Since my earlier post about the controversy over MTV comedy star Andy Milonakis (the child-like comedian who may actually be 29 years old instead of 14, as he appears), over 100 comments have followed. Many of them have debated the validity of the gossip over Milonakis’ age. Well, after he dodged Rolling Stone and their questions, it looks like we may have some confirmation that he is pushing 30.
In a recent feature from The Washington Post (Watergate mean anything to you? Woodward and Bernstein?), journalist David Segal chats with Milonakis and his mother about the rumors. While Milonakis remains vague about the truth, The Washington Post (in need of a “Deep Throat” on this one) proceeds to offer insight such as:
“Milonakis is a former tech support staffer at a Manhattan accounting firm, and for a time he took improv classes in Manhattan in hopes of breaking into showbiz. His youthful appearance is neither an act nor a miracle of makeup. It’s the result of a ‘growth hormone problem,’ as he told the New York Observer a couple years ago…”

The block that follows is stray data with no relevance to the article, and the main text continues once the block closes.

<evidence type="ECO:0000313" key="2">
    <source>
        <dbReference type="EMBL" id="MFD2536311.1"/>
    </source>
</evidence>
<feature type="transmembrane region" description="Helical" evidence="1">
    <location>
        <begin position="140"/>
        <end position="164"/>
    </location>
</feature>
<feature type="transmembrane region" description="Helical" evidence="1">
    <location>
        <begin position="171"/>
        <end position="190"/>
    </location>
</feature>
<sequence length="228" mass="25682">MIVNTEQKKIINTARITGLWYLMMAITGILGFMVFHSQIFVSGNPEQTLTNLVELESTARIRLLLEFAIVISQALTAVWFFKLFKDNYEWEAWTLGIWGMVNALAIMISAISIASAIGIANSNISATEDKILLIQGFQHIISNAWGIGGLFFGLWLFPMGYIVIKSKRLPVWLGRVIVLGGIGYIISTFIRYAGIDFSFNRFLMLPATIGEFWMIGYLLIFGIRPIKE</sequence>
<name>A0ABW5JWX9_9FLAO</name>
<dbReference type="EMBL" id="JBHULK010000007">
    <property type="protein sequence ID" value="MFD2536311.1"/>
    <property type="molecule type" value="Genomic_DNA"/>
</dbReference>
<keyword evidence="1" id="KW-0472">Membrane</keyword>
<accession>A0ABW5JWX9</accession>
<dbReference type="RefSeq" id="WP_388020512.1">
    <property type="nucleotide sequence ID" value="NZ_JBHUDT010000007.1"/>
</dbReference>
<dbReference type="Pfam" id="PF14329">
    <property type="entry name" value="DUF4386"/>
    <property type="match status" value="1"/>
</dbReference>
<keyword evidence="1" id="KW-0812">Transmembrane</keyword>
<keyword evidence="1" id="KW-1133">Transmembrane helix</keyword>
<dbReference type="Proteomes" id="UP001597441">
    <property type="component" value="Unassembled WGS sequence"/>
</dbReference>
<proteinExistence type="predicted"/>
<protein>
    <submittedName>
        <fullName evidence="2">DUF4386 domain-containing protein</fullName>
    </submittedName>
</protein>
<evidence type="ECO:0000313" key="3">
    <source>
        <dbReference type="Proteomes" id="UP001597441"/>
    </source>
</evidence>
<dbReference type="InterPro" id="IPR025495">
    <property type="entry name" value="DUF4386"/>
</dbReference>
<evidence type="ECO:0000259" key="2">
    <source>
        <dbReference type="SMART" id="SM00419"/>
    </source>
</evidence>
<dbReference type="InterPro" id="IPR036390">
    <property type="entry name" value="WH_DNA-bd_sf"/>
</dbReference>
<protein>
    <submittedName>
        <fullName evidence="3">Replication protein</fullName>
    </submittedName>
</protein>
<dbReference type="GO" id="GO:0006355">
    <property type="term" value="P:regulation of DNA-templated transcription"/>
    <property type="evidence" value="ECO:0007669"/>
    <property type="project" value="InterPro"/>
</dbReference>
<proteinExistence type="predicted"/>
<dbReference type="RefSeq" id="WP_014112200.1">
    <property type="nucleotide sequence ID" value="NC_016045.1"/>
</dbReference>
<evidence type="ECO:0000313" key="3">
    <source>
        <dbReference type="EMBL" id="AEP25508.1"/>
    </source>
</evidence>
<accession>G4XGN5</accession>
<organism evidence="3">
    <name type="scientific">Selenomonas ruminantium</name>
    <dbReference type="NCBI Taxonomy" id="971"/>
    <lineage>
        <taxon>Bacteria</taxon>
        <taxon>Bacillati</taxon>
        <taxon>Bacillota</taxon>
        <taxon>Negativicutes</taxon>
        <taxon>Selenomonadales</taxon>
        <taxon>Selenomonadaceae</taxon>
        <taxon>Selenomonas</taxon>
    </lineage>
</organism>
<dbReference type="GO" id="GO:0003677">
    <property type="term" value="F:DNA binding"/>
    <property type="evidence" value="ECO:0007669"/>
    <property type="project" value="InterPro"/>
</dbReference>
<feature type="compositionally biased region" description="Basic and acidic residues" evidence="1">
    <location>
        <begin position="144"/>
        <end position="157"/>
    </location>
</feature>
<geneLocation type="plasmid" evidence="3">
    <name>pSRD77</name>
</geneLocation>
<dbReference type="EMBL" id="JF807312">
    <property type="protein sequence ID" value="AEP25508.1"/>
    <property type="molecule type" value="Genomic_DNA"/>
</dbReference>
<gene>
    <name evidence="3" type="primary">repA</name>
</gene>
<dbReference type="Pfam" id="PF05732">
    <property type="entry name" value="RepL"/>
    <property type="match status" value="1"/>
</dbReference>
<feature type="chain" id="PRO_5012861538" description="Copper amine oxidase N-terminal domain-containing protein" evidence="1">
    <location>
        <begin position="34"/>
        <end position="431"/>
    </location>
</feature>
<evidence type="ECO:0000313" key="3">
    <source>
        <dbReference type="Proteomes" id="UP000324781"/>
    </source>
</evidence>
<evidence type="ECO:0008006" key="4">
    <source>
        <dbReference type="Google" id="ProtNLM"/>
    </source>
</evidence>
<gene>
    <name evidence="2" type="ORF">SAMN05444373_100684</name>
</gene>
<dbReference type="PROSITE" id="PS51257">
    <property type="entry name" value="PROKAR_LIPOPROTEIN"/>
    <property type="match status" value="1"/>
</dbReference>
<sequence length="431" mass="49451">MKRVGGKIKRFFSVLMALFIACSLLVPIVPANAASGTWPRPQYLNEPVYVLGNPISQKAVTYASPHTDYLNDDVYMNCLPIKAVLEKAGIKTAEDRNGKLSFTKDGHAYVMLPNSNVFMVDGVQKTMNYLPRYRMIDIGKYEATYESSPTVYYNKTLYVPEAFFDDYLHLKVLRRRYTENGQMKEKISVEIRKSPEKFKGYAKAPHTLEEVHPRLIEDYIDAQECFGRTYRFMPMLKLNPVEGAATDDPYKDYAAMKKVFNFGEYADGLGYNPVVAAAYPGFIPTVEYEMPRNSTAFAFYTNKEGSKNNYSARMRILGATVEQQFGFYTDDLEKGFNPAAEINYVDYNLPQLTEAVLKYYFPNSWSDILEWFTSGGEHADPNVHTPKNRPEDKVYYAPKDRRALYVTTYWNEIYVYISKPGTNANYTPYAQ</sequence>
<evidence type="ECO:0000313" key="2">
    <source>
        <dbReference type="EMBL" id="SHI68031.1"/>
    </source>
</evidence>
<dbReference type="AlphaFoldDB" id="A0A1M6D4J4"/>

“He was raised in Westchester County and has one sister, who is older. In high school, looking younger than his classmates could have been a huge liability, but his mother never heard him complain about it.
‘He was a really outgoing kid,’ says Kathleen Milonakis. ‘Always wanted to go to parties, had a lot of friends.’
and don’t forget…
“Studying the guts of computers had been a passion for a while, and after high school, when the Internet boom arrived, he found a way to marry his geekdom to his inner ham. When he wasn’t at that tech support job at the accounting firm, he posted video vignettes, shot by himself at home, to AngryNakedPat.com, a site started by a friend.
then, perhaps most appropriate…
“‘I just hate the age thing,’ he says at lunch. ‘It’s just annoying to me because people ask me my age like 100 times a day. I don’t even acknowledge it.’
The vehicle of Milonakis’s fame — the World Wide Web — makes pinpointing his date of birth pretty simple, however. But why belabor the matter? Part of the joy of his shtick is the assumption that it springs from the addled mind of a rambunctious high school sophomore, and maybe to some extent it does.
I smell another Pulitzer, Washington Post! So, can we close the book on the topic? I guess that won’t happen until Milonakis actually admits it himself. Thanks to ByronCrawford.com for the tip.